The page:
Exhilarated scientists announced they had used gene therapy to restore eyesight to children blighted by a rare, inherited form of creeping blindness.
Youngsters were able to walk unaided around dimly-lit obstacles, take part in lessons at school without extra help, and one child saw the color of his father's eyes for the very first time.
The revolutionary treatment targets a disease of light-catching retinal cells called Leber's congenital amaurosis, or LCA.
Caused by flaws in any one of around 13 key genes, LCA triggers severe loss of vision and abnormal eye movements in early infancy, usually leading to total blindness in the twenties or thirties.
Doctors led by Jean Bennett of the University of Pennsylvania School of Medicine tested a way of tackling this tragedy by inserting a corrective gene in a disabled cold virus.
Their study was published online by The Lancet on Saturday, coinciding with a presentation at a conference of American ophthalmologists in San Francisco.
The modified virus was injected into the eyeball, and infected the diseased cells, in effect, acting like a Trojan horse to deliver the right DNA to the retina.
Twelve patients aged eight to 44 years were recruited in the small, experimental study, and were given the treatment in the eye that had the worst vision.
None of the patients recovered normal sight, but all of them had an at-least 100-fold increase in so-called pupillary light response, meaning the constriction of the pupil when exposed to light.
Six of the 12 recovered sufficient sight that meant they may no longer be classified as legally blind.
The best results were among four children aged eight, nine, 10 and 11.
All four gained vision that enabled them to walk unaided along a dimly-lit simulated street route.
"Another child, who since birth, could only see light and shadows, stared into his father's face and said he could see the color of his eyes. Later they played soccer together," the university said in a press release.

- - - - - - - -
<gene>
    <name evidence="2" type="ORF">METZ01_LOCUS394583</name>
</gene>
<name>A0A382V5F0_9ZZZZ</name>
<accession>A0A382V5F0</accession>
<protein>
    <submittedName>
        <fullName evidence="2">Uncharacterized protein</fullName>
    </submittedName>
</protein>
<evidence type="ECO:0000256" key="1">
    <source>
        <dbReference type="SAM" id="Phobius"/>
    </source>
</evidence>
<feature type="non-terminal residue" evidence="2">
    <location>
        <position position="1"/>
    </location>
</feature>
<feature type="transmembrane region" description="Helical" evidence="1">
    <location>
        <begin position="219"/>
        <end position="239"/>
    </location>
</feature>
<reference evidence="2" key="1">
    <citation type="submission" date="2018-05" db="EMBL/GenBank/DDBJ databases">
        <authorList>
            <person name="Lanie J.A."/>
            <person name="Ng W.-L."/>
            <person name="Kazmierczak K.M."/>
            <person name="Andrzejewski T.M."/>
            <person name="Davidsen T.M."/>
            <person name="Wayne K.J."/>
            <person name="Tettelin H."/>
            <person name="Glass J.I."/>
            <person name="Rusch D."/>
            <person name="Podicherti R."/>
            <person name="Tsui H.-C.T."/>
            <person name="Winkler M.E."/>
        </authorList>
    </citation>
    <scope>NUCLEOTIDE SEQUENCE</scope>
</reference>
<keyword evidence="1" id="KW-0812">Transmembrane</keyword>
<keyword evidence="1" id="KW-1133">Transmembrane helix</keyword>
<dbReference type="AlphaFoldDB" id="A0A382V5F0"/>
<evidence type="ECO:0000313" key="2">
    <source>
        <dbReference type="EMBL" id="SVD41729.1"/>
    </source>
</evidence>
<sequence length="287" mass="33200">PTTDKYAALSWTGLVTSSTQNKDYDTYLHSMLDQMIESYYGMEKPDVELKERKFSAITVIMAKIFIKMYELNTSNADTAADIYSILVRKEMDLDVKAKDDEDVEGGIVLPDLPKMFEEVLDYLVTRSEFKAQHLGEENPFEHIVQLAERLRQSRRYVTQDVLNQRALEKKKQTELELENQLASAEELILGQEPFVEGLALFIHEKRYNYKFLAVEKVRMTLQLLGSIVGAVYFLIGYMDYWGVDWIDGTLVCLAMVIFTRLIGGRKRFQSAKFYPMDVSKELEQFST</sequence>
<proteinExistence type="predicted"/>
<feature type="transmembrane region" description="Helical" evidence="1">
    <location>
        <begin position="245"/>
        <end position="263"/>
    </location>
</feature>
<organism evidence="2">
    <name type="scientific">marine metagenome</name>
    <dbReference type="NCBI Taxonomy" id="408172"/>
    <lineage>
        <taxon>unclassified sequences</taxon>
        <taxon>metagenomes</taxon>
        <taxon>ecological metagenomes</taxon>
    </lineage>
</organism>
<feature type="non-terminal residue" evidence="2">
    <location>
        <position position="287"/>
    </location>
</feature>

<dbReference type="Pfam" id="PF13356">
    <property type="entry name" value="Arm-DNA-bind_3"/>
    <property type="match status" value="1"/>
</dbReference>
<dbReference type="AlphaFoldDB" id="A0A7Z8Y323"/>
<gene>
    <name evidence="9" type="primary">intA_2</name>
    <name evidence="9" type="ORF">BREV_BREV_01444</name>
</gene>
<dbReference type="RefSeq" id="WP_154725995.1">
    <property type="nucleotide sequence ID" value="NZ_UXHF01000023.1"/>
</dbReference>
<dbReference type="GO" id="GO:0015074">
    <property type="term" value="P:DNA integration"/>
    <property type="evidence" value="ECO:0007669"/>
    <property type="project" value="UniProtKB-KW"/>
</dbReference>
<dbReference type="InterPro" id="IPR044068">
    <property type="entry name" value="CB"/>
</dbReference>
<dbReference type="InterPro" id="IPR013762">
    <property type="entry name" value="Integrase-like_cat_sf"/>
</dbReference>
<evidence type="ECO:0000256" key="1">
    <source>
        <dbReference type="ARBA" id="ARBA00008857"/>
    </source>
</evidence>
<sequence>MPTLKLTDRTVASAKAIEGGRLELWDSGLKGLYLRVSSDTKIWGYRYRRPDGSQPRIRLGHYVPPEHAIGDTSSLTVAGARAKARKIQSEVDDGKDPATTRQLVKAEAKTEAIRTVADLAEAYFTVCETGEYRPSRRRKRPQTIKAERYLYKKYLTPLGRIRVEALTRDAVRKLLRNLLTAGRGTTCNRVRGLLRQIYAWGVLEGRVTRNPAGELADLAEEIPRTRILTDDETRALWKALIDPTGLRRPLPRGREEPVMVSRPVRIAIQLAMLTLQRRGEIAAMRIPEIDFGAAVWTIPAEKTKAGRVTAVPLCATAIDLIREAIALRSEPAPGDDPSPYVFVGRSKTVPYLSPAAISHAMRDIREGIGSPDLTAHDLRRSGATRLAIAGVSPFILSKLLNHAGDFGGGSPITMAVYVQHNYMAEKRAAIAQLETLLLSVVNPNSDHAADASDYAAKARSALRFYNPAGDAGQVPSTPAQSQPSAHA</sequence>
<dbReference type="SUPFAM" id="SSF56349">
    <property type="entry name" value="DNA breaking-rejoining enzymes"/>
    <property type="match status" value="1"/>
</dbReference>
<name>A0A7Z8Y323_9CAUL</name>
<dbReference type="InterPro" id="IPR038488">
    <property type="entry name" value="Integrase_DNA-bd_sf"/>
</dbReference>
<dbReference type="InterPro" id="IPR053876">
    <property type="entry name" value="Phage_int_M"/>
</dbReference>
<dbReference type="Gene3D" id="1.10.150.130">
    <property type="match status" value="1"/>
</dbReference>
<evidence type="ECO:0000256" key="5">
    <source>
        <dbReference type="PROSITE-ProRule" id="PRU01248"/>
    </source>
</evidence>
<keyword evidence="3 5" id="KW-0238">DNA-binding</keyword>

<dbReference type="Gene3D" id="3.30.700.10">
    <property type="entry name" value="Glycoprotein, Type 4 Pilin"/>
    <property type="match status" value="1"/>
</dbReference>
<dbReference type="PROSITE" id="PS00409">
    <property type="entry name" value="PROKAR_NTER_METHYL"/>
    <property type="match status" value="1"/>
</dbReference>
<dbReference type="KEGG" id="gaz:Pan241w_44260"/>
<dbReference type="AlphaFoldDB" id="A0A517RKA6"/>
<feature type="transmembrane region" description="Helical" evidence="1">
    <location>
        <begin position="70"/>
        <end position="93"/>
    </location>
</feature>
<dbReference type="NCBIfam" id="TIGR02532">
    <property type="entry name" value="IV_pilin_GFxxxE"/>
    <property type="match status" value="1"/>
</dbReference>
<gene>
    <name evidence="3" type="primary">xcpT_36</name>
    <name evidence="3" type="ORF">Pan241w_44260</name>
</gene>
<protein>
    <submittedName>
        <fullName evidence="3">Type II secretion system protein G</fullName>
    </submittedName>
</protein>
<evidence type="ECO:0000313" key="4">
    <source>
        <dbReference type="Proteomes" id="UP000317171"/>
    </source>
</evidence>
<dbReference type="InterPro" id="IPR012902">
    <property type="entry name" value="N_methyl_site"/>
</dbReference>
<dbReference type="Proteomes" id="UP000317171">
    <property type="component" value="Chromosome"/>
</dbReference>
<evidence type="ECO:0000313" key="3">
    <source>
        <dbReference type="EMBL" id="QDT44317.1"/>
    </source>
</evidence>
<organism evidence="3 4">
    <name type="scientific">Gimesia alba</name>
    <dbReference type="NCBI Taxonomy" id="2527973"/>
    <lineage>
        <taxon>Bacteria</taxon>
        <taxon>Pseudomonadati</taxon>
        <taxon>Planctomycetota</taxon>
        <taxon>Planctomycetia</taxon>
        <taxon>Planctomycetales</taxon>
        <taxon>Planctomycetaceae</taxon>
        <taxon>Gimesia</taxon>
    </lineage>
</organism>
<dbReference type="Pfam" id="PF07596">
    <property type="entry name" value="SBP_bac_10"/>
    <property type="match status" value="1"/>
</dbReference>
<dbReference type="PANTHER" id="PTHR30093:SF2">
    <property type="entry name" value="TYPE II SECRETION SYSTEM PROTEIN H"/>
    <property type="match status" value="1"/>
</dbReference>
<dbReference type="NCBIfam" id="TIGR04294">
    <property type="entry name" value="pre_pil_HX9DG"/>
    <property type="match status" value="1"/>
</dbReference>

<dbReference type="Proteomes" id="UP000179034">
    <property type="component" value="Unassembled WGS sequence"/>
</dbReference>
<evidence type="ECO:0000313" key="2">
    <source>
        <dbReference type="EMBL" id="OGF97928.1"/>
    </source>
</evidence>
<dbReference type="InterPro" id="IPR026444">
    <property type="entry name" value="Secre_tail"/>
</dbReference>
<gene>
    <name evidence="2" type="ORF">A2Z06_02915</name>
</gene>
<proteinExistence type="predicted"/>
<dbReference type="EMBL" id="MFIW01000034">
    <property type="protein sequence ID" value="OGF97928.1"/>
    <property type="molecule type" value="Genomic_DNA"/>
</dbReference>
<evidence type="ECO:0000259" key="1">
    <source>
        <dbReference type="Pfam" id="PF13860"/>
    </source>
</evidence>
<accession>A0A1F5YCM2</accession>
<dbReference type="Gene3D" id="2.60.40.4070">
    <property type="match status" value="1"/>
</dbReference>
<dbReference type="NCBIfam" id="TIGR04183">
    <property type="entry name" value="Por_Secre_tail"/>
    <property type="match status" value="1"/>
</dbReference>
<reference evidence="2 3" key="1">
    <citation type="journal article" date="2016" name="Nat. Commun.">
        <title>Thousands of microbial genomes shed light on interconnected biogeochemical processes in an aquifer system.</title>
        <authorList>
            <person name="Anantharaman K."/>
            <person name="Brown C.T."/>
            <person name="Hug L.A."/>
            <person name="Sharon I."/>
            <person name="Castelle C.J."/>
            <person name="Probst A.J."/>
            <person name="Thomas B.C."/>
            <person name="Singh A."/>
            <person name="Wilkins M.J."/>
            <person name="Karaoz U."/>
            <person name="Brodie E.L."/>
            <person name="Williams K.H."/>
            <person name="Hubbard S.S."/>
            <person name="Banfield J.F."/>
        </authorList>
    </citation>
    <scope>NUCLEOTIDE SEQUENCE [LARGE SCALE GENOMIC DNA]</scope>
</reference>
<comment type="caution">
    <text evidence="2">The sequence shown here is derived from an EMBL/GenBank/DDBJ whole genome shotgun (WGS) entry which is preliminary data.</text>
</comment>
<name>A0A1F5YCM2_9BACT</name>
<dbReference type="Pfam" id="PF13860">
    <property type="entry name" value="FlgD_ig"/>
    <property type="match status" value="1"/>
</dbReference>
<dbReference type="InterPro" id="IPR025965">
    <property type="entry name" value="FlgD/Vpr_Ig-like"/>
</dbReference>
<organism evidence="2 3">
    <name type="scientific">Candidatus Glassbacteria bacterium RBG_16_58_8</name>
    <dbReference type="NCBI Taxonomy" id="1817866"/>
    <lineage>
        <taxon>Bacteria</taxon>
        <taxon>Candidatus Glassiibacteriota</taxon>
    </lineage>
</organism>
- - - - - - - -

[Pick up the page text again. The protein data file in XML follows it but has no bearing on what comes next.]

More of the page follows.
Normally reserved, the researchers used such words as "dramatic" and "spectacular" to describe the outcome, even though the trial is only a Phase 1 test, the first and most cautious level of a three-phase process to assess prototype treatments for safety and effectiveness.
It comes less than six weeks after another breakthrough in gene vision therapy, in which two monkeys were cured of color blindness.
Gene medicine is one of the most alluring areas of biotechnology, offering the theoretical promise of blocking or reversing inherited disease.
But this new frontier has also been hit by occasional setbacks, notably an unexpected or uncontrollable response from the immune system.
The pioneering treatment for LCA, though, has so far had no side effects and its benefits have remained unchanged two years later, say the researchers.
"These remarkable results have laid a foundation for applying gene therapy not only to other forms of childhood-onset retinal disease, but also to more common retinal degenerations," said Bennett.
In an analysis also carried by The Lancet, Frans Cremers and Rob Collin of Radboud University Nijmegen Medical Centre in the Netherlands predicted a major boost for further gene therapy trials.
But, they wrote, many genetic disorders remained to be uncovered and at present there was little incentive to unearth the cause of minority disorders.
"Except in families in which the recurrence risk for future offspring needed to be known, there has been neither urge nor urgency to systematically identify genetic defects.
"Though the costs to identify the underlying [genetic] mutations are not excessive, in most cases they are not covered by health insurance," they said.